Posts Tagged ‘IO’

Day 9 – Data munging in Perl 6 vs Perl 5

December 9, 2014

One thing that Perl has traditionally been used for a lot, is small scripts which read some data (usually from a file), put it into a data structure, transform said data structure, and print some output based on it.

I believe that Perl 6, too, has the potential to appeal to people with such data wrangling needs (who may not necessarily be professional programmers, e.g. powerusers/sysadmins or students/scientists). Perl 6 does not share Perl 5’s selling-point of coming pre-installed on most *nix systems, but it entices with convenience features that allow script writers to focus more on what they’re trying to accomplish, and less on low-level technical details.

Let me showcase and compare an idiomatic Perl 5 solution and an idiomatic Perl 6 solution for the same simple data munging use-case (which might be a little contrived, but practical enough to be transferable to more complex problems), so you can form your own opinion:

(more…)

Day 3 – File operations

December 3, 2010

Directories

Instead of opendir and friends, in Perl 6 there is a single dir subroutine, returning a list of the files in a specified directory, defaulting to the current directory. A piece of code speaks a thousand words (some result lines are line-wrapped for better readability):

    # in the Rakudo source directory
    > dir
    build parrot_install Makefile VERSION parrot docs Configure.pl 
    README dynext t src tools CREDITS LICENSE Test.pm
    > dir 't'
    00-parrot 02-embed spec harness 01-sanity pmc spectest.data

dir has also an optional named parameter test, used to grep the results


    > dir 'src/core', test => any(/^C/, /^P/)
    Parcel.pm Cool.pm Parameter.pm Code.pm Complex.pm
    CallFrame.pm Positional.pm Capture.pm Pair.pm Cool-num.pm Callable.pm Cool-str.pm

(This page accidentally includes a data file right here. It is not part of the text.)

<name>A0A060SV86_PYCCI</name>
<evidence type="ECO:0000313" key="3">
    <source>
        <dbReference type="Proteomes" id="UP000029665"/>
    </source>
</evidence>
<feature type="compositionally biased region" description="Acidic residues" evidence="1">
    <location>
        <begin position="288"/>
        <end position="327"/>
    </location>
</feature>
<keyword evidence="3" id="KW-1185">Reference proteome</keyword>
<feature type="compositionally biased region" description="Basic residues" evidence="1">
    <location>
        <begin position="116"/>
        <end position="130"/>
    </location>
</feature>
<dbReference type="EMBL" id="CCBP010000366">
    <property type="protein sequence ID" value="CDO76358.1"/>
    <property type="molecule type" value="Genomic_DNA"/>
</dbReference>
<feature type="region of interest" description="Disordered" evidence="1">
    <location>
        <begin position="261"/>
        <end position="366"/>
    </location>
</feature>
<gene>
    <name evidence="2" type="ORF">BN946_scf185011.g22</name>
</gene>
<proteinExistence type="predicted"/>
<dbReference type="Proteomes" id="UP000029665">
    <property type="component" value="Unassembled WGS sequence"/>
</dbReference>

Directories are created with mkdir, as in mkdir('foo')

Files

The easiest way to read a file in Perl 6 is using slurp. slurp returns the contents of a file, as a String,


    > slurp 'VERSION'
    2010.11

The good, old way of using filehandles is of course still available

    > my $fh = open 'CREDITS'
    IO()<0x1105a068>
    > $fh.getc # reads a single character
    =
    > $fh.get # reads a single line
    pod
    > $fh.close; $fh = open 'new', :w # open for writing
    IO()<0x10f3e704>
    > $fh.print('foo')
    Bool::True
    > $fh.say('bar')
    Bool::True
    > $fh.close; say slurp('new')
    foobar

File tests

Testing the existence and types of files is done with smartmatching (~~). Again, the code:

    > 'LICENSE'.IO ~~ :e # does the file exist?
    Bool::True
    > 'LICENSE'.IO ~~ :d # is it a directory?
    Bool::False
    > 'LICENSE'.IO ~~ :f # a file then?
    Bool::True

Easy peasy.

File::Find

When the standard features are not enough, modules come in handy. File::Find (available in the File::Tools package) traverses the directory tree looking for the files you need, and generates a lazy lists of the found ones. File::Find comes shipped with Rakudo Star, and can be easily installed with neutro if you have just a bare Rakudo.

Example usage? Sure. find(:dir<t/dir1>, :type<file>, :name(/foo/)) will generate a lazy list of files (and files only) in a directory named t/dir1 and with a name matching the regex /foo/. Notice how the elements of a list are not just plain strings: they’re objects which strinigify to the full path, but also provide accessors for the directory they’re in (dir) and the filename itself (name). For more info please refer to the documentation.

Useful idioms

Creating a new file
    open('new', :w).close
"Anonymous" filehandle
    given open('foo', :w) {
        .say('Hello, world!');
        .close
    }

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